A ‘Culture Day’ for the vet students from Canada

The vet students are back in Canada but didn’t want us to miss this post!
Ashley Butt, Jaimee Gillis, & Stephanie Hatayama
AVC Veterinary Students with Farmers Helping Farmers
January 31st, 2018

The girls at Muruguma Primary School said goodbye with a song and a dance.

We have been kept very busy since arriving in Kenya, travelling to various dairies to present educational seminars to local dairy farmers and consulting on sick cattle. In the midst of all that, we did schedule in a ‘Culture Day’, where we were able to visit a local primary school, an orphanage, and a hospital.
Our first stop of the day was at the primary school just across the road from us, called Muruguma Primary School. The children were all very happy and quite excited by our visit to their school! Many of the classes excelled academically, our tour guide (a Standard 6 primary teacher) told us. At the end of our visit, the girls from the older classes got together on the grounds and sang and danced for us (see picture below). It was the perfect end to our little visit!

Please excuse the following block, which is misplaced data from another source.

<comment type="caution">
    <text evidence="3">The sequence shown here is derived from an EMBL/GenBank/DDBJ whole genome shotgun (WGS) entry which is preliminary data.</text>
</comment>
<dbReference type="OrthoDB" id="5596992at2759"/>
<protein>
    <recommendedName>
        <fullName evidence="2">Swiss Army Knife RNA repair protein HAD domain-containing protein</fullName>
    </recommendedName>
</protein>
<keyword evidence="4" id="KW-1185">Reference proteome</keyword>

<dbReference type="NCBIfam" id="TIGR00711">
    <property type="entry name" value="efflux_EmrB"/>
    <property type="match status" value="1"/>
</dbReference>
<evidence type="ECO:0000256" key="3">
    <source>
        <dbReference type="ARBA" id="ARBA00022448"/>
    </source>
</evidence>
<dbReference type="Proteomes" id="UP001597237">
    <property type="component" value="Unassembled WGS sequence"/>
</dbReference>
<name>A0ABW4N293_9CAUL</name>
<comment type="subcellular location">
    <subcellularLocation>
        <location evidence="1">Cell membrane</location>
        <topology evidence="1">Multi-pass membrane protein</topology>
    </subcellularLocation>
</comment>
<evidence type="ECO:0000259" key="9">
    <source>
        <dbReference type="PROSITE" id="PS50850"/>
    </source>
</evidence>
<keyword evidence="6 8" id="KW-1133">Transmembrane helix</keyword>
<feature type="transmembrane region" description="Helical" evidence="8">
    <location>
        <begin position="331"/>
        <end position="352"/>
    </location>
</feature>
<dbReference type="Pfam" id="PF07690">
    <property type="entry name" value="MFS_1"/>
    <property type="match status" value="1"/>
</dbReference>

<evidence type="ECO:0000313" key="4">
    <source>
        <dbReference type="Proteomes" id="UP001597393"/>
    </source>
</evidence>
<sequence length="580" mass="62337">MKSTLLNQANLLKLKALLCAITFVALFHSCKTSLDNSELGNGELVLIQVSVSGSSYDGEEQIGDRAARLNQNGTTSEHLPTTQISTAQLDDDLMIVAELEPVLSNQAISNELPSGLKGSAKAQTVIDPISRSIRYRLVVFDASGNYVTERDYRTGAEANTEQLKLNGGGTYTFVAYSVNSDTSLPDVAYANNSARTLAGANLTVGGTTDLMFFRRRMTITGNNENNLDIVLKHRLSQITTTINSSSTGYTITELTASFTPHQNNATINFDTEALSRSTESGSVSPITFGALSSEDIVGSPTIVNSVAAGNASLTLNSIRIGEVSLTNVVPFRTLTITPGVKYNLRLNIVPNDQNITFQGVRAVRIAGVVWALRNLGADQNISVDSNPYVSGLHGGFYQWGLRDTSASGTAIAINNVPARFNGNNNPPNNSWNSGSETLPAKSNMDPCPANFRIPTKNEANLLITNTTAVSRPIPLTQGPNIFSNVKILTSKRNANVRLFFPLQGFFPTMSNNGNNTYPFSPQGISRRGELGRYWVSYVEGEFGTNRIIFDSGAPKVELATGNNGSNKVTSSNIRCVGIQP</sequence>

Next we visited a local children’s orphanage called The Sister Mary Zanelli Children’s Home. It was incredibly lovely, currently housing 38 children ranging from 6 months to 8 years old. They were all very well loved and looked after, and there was a primary school on the premises for the older children (3+ years old) to attend. We were also able to shop at the orphanage’s gift shop, of which all the money spent goes back to the children.
Lastly, we visited a local hospital. It was an impressive hospital, offering many resources including medicine, surgery, dialysis, pediatrics, physiotherapy, and more. It is one of the better equipped hospitals in the rural area. It has a capacity of up to 270 patients, and had been over-capacity recently due to a strike in government hospitals. The medicine wing had just been rebuilt as well, and is due to open in February 2018.
Our culture day was very special; a valuable window to compare and contrast our own experiences at home to the resources available in rural Kenya. We were very grateful for the opportunity to learn more about the Kenyan culture and lifestyle, and to meet the children at both the school and the orphanage. Now it’s back to work tomorrow!



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